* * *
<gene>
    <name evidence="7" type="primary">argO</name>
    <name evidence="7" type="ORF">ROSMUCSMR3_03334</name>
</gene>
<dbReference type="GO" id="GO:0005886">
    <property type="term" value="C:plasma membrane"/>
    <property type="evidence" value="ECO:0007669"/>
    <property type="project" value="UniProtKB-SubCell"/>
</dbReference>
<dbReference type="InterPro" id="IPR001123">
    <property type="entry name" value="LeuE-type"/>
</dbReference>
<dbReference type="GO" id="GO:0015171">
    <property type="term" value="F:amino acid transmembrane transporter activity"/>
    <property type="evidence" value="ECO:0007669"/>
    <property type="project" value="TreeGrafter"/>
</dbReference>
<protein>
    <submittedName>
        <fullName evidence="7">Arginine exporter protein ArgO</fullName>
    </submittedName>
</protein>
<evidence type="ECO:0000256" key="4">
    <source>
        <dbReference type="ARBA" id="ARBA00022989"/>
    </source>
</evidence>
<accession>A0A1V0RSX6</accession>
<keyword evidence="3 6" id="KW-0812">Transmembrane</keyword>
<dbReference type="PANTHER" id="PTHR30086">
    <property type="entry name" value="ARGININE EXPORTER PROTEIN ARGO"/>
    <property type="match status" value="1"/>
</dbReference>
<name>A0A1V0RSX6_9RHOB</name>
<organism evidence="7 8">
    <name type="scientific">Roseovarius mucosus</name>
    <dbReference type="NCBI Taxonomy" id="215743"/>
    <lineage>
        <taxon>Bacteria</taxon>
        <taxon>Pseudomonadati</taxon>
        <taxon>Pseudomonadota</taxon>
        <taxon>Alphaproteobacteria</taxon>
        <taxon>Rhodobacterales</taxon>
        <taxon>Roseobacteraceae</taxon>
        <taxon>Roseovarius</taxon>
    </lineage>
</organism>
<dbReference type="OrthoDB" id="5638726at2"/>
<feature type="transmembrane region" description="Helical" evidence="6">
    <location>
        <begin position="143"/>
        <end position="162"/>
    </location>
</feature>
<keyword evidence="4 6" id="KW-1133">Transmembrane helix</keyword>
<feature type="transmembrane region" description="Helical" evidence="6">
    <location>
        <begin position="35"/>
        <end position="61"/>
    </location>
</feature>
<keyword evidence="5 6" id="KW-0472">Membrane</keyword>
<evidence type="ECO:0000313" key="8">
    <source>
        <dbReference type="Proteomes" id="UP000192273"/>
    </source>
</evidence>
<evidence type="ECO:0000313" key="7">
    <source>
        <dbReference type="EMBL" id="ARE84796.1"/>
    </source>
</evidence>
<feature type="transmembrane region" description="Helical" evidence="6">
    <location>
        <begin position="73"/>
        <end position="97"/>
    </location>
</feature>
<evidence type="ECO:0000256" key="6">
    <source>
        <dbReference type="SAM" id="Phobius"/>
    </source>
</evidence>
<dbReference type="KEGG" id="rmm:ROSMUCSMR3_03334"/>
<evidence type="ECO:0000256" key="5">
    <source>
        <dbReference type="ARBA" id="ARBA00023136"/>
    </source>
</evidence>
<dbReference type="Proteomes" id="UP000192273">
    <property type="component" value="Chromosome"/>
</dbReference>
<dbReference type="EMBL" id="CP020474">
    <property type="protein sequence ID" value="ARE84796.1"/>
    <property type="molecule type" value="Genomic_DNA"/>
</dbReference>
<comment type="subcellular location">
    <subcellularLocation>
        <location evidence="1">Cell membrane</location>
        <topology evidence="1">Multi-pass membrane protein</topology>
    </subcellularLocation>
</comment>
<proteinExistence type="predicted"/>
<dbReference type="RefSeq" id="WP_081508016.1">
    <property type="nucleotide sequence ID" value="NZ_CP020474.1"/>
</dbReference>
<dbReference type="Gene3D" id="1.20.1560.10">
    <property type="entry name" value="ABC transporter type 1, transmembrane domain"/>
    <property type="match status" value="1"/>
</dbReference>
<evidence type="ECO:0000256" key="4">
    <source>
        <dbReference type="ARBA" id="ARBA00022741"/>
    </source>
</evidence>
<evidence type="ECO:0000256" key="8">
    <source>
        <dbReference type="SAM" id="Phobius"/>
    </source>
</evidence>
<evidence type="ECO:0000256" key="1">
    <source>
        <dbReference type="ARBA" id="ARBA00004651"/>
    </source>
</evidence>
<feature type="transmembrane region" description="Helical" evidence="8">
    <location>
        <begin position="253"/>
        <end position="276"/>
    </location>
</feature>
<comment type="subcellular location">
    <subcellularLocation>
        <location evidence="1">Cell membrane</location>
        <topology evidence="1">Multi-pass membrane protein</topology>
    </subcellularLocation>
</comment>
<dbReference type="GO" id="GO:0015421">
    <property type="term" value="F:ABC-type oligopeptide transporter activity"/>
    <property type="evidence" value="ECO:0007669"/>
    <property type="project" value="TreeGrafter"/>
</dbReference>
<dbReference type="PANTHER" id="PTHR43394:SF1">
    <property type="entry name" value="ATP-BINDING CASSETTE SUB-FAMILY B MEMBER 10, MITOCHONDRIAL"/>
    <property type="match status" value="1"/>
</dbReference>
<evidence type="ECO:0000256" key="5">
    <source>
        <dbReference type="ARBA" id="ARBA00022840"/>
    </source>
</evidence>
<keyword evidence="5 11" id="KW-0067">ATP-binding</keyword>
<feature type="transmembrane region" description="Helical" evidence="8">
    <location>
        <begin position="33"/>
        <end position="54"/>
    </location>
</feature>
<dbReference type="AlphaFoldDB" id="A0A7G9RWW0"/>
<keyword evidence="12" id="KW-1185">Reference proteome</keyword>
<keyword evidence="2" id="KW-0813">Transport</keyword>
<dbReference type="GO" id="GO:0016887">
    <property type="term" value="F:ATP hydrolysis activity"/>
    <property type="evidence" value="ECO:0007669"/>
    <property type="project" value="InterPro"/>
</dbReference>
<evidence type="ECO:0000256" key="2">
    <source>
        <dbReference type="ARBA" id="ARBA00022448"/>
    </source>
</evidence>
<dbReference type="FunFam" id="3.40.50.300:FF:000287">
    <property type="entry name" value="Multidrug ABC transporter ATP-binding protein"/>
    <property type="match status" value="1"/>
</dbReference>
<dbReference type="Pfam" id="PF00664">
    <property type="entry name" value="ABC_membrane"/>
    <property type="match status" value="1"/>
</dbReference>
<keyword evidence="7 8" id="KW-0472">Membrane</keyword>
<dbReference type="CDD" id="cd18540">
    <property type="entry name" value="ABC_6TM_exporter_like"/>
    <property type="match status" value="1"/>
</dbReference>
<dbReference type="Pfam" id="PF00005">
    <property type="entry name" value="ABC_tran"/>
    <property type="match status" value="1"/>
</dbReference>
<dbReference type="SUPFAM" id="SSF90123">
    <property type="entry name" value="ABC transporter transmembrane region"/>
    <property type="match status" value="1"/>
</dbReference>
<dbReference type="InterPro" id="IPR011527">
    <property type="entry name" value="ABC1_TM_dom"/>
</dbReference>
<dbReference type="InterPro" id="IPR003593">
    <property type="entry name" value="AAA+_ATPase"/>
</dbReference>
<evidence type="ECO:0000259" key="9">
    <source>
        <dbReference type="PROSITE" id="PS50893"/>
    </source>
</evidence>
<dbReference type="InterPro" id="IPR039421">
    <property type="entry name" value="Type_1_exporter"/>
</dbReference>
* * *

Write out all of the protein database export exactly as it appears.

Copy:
<gene>
    <name evidence="7" type="primary">argO</name>
    <name evidence="7" type="ORF">ROSMUCSMR3_03334</name>
</gene>
<dbReference type="GO" id="GO:0005886">
    <property type="term" value="C:plasma membrane"/>
    <property type="evidence" value="ECO:0007669"/>
    <property type="project" value="UniProtKB-SubCell"/>
</dbReference>
<dbReference type="InterPro" id="IPR001123">
    <property type="entry name" value="LeuE-type"/>
</dbReference>
<dbReference type="GO" id="GO:0015171">
    <property type="term" value="F:amino acid transmembrane transporter activity"/>
    <property type="evidence" value="ECO:0007669"/>
    <property type="project" value="TreeGrafter"/>
</dbReference>
<protein>
    <submittedName>
        <fullName evidence="7">Arginine exporter protein ArgO</fullName>
    </submittedName>
</protein>
<evidence type="ECO:0000256" key="4">
    <source>
        <dbReference type="ARBA" id="ARBA00022989"/>
    </source>
</evidence>
<accession>A0A1V0RSX6</accession>
<keyword evidence="3 6" id="KW-0812">Transmembrane</keyword>
<dbReference type="PANTHER" id="PTHR30086">
    <property type="entry name" value="ARGININE EXPORTER PROTEIN ARGO"/>
    <property type="match status" value="1"/>
</dbReference>
<name>A0A1V0RSX6_9RHOB</name>
<organism evidence="7 8">
    <name type="scientific">Roseovarius mucosus</name>
    <dbReference type="NCBI Taxonomy" id="215743"/>
    <lineage>
        <taxon>Bacteria</taxon>
        <taxon>Pseudomonadati</taxon>
        <taxon>Pseudomonadota</taxon>
        <taxon>Alphaproteobacteria</taxon>
        <taxon>Rhodobacterales</taxon>
        <taxon>Roseobacteraceae</taxon>
        <taxon>Roseovarius</taxon>
    </lineage>
</organism>
<dbReference type="OrthoDB" id="5638726at2"/>
<feature type="transmembrane region" description="Helical" evidence="6">
    <location>
        <begin position="143"/>
        <end position="162"/>
    </location>
</feature>
<keyword evidence="4 6" id="KW-1133">Transmembrane helix</keyword>
<feature type="transmembrane region" description="Helical" evidence="6">
    <location>
        <begin position="35"/>
        <end position="61"/>
    </location>
</feature>
<keyword evidence="5 6" id="KW-0472">Membrane</keyword>
<evidence type="ECO:0000313" key="8">
    <source>
        <dbReference type="Proteomes" id="UP000192273"/>
    </source>
</evidence>
<evidence type="ECO:0000313" key="7">
    <source>
        <dbReference type="EMBL" id="ARE84796.1"/>
    </source>
</evidence>
<feature type="transmembrane region" description="Helical" evidence="6">
    <location>
        <begin position="73"/>
        <end position="97"/>
    </location>
</feature>
<evidence type="ECO:0000256" key="6">
    <source>
        <dbReference type="SAM" id="Phobius"/>
    </source>
</evidence>
<dbReference type="KEGG" id="rmm:ROSMUCSMR3_03334"/>
<evidence type="ECO:0000256" key="5">
    <source>
        <dbReference type="ARBA" id="ARBA00023136"/>
    </source>
</evidence>
<dbReference type="Proteomes" id="UP000192273">
    <property type="component" value="Chromosome"/>
</dbReference>
<dbReference type="EMBL" id="CP020474">
    <property type="protein sequence ID" value="ARE84796.1"/>
    <property type="molecule type" value="Genomic_DNA"/>
</dbReference>
<comment type="subcellular location">
    <subcellularLocation>
        <location evidence="1">Cell membrane</location>
        <topology evidence="1">Multi-pass membrane protein</topology>
    </subcellularLocation>
</comment>
<proteinExistence type="predicted"/>
<dbReference type="RefSeq" id="WP_081508016.1">
    <property type="nucleotide sequence ID" value="NZ_CP020474.1"/>
</dbReference>
<dbReference type="Gene3D" id="1.20.1560.10">
    <property type="entry name" value="ABC transporter type 1, transmembrane domain"/>
    <property type="match status" value="1"/>
</dbReference>
<evidence type="ECO:0000256" key="4">
    <source>
        <dbReference type="ARBA" id="ARBA00022741"/>
    </source>
</evidence>
<evidence type="ECO:0000256" key="8">
    <source>
        <dbReference type="SAM" id="Phobius"/>
    </source>
</evidence>
<evidence type="ECO:0000256" key="1">
    <source>
        <dbReference type="ARBA" id="ARBA00004651"/>
    </source>
</evidence>
<feature type="transmembrane region" description="Helical" evidence="8">
    <location>
        <begin position="253"/>
        <end position="276"/>
    </location>
</feature>
<comment type="subcellular location">
    <subcellularLocation>
        <location evidence="1">Cell membrane</location>
        <topology evidence="1">Multi-pass membrane protein</topology>
    </subcellularLocation>
</comment>
<dbReference type="GO" id="GO:0015421">
    <property type="term" value="F:ABC-type oligopeptide transporter activity"/>
    <property type="evidence" value="ECO:0007669"/>
    <property type="project" value="TreeGrafter"/>
</dbReference>
<dbReference type="PANTHER" id="PTHR43394:SF1">
    <property type="entry name" value="ATP-BINDING CASSETTE SUB-FAMILY B MEMBER 10, MITOCHONDRIAL"/>
    <property type="match status" value="1"/>
</dbReference>
<evidence type="ECO:0000256" key="5">
    <source>
        <dbReference type="ARBA" id="ARBA00022840"/>
    </source>
</evidence>
<keyword evidence="5 11" id="KW-0067">ATP-binding</keyword>
<feature type="transmembrane region" description="Helical" evidence="8">
    <location>
        <begin position="33"/>
        <end position="54"/>
    </location>
</feature>
<dbReference type="AlphaFoldDB" id="A0A7G9RWW0"/>
<keyword evidence="12" id="KW-1185">Reference proteome</keyword>
<keyword evidence="2" id="KW-0813">Transport</keyword>
<dbReference type="GO" id="GO:0016887">
    <property type="term" value="F:ATP hydrolysis activity"/>
    <property type="evidence" value="ECO:0007669"/>
    <property type="project" value="InterPro"/>
</dbReference>
<evidence type="ECO:0000256" key="2">
    <source>
        <dbReference type="ARBA" id="ARBA00022448"/>
    </source>
</evidence>
<dbReference type="FunFam" id="3.40.50.300:FF:000287">
    <property type="entry name" value="Multidrug ABC transporter ATP-binding protein"/>
    <property type="match status" value="1"/>
</dbReference>
<dbReference type="Pfam" id="PF00664">
    <property type="entry name" value="ABC_membrane"/>
    <property type="match status" value="1"/>
</dbReference>
<keyword evidence="7 8" id="KW-0472">Membrane</keyword>
<dbReference type="CDD" id="cd18540">
    <property type="entry name" value="ABC_6TM_exporter_like"/>
    <property type="match status" value="1"/>
</dbReference>
<dbReference type="Pfam" id="PF00005">
    <property type="entry name" value="ABC_tran"/>
    <property type="match status" value="1"/>
</dbReference>
<dbReference type="SUPFAM" id="SSF90123">
    <property type="entry name" value="ABC transporter transmembrane region"/>
    <property type="match status" value="1"/>
</dbReference>
<dbReference type="InterPro" id="IPR011527">
    <property type="entry name" value="ABC1_TM_dom"/>
</dbReference>
<dbReference type="InterPro" id="IPR003593">
    <property type="entry name" value="AAA+_ATPase"/>
</dbReference>
<evidence type="ECO:0000259" key="9">
    <source>
        <dbReference type="PROSITE" id="PS50893"/>
    </source>
</evidence>
<dbReference type="InterPro" id="IPR039421">
    <property type="entry name" value="Type_1_exporter"/>
</dbReference>